- Larger tasks should be broken down into subtasks: Try to find natural stopping points – including too much information in one video creates cognitive overload. By offering just the right amount of information in each video, you’re giving the viewer time to process it.
- You can cover more than one topic in a video but make sure all the topics have something in common.
5. Think about your viewers
Viewers should have as much control as possible to enable them to absorb information at their own pace. You should be able to use all the standard video control buttons including starting, stopping, pausing, and replaying of segments. They should be able to easily control volume, skip information they already understand and replay more complex segments.
Visual teaching aids, such as adding circles around objects on the screen, makes it easier for users to connect images and spoken words.
Viewers are more likely to remember your tutorials if you add some personality.
You don’t have to try and be humorous – it can be enough to add extra information viewers were not expecting. If you’re giving them the information they want, just being yourself and talking casually and naturally will help you to build a loyal audience.
6. Edit post-production
Add annotations, chapters and closed captions: Don’t hesitate to add any elements that will make viewing easier and more enjoyable. Most video editing software products provide effects that can make your video tutorials more visually attractive. Chapters are especially effective when your video runs longer than a minute or two. Viewers can click on them and jump to the parts of the video most relevant to them.
Create your video title: You want to teach viewers how to do something, and it’s important to craft your title carefully if you want them to find your video. If you’re not sure about your title, you can’t go wrong by starting with “How to..”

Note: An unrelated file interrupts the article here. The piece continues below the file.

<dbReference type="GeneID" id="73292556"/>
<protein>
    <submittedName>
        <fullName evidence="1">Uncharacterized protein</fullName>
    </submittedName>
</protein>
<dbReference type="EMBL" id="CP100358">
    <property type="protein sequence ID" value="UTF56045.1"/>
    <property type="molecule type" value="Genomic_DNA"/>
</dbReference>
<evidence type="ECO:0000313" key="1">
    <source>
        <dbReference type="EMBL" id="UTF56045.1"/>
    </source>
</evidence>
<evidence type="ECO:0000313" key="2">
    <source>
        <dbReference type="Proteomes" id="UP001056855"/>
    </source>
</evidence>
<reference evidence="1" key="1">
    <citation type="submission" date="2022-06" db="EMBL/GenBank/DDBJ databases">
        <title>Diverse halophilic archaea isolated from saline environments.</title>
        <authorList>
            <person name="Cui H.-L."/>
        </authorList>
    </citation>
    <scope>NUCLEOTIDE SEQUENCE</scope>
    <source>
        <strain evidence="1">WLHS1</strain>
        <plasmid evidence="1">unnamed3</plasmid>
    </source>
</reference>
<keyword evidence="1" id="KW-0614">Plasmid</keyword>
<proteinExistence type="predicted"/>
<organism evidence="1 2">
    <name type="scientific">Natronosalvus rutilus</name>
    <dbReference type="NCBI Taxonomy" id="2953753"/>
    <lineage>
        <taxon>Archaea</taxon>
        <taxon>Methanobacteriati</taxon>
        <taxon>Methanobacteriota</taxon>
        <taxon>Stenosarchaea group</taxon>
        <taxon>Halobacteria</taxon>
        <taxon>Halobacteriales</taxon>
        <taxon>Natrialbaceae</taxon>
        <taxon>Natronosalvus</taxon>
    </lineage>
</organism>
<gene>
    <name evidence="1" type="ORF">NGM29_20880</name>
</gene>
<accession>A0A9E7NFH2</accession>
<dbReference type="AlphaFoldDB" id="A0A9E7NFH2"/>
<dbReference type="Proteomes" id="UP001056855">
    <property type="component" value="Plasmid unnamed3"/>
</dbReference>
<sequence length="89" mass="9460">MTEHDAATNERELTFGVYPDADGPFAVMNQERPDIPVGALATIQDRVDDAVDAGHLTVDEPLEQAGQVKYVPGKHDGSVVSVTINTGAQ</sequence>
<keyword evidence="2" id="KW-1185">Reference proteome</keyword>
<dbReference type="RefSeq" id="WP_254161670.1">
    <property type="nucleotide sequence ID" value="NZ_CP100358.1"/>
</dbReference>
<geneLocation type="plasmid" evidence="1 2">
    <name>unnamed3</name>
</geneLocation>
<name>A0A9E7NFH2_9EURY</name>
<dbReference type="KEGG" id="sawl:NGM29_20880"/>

Optimize your video description: Using keywords in your video description related to the topic your video covers will secure better search results. Google AdWords Keyword Planner Tool can help you to discover the best keywords for your video tutorials.
7. Upload your tutorial video to the right platform
Uploading your video to YouTube will expose your tutorial videos to a wide audience. However, free comes with a price. Your tutorial will likely contain information you may not want to become readily-available to just anyone. Additionally, those watching your video on YouTube will more than likely be recommended similar content, typically promoting your competitors. Facebook and Vimeo present similar challenges. eLearning websites, such as Skillshare or Udemy are worth considering if your plan is to produce video tutorials on a professional level.
Using a video hosting platform for all your tutorial videos offers a number of benefits; some of which are driving traffic to your own website rather than to YouTube, being able to customize your videos and access to comprehensive analytics.
8. Use analytics to track viewer engagement
Your first tutorial may not attract millions of viewers. Tracking the number of views, paying attention to comments and using analytics to determine viewer behavior will help you to see where you can improve.
Nobody creates the perfect video when first starting out. Using analytics on a video hosting platform like Cincopa helps you to understand how viewers are responding to your videos.
For example, if you see that many of them start falling off at a certain point in your video, you know that you need to find out why and make changes.
Creating high-quality tutorial videos requires more work than preparing to teach a live class. You need to choose the right tools, find the right location, practice and much more to create high-quality videos that offer a great learning experience. It’s best to start simply by using screencasting software and then add to your repertoire as you develop your skills.